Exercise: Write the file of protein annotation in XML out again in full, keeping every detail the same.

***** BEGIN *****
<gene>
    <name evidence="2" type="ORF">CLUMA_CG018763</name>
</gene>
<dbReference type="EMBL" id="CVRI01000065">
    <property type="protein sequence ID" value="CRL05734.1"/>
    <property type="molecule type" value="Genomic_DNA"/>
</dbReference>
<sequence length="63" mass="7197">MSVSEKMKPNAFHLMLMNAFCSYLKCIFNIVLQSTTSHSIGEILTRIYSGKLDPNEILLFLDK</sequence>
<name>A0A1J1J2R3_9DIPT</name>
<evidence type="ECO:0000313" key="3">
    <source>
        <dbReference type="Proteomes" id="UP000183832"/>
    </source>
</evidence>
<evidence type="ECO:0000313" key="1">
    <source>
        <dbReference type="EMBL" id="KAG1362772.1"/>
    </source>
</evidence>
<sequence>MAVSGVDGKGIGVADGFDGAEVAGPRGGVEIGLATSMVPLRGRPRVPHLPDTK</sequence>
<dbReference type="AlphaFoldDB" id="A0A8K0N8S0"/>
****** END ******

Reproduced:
<gene>
    <name evidence="2" type="ORF">CLUMA_CG018763</name>
</gene>
<dbReference type="EMBL" id="CVRI01000065">
    <property type="protein sequence ID" value="CRL05734.1"/>
    <property type="molecule type" value="Genomic_DNA"/>
</dbReference>
<sequence length="63" mass="7197">MSVSEKMKPNAFHLMLMNAFCSYLKCIFNIVLQSTTSHSIGEILTRIYSGKLDPNEILLFLDK</sequence>
<name>A0A1J1J2R3_9DIPT</name>
<evidence type="ECO:0000313" key="3">
    <source>
        <dbReference type="Proteomes" id="UP000183832"/>
    </source>
</evidence>
<evidence type="ECO:0000313" key="1">
    <source>
        <dbReference type="EMBL" id="KAG1362772.1"/>
    </source>
</evidence>
<sequence>MAVSGVDGKGIGVADGFDGAEVAGPRGGVEIGLATSMVPLRGRPRVPHLPDTK</sequence>
<dbReference type="AlphaFoldDB" id="A0A8K0N8S0"/>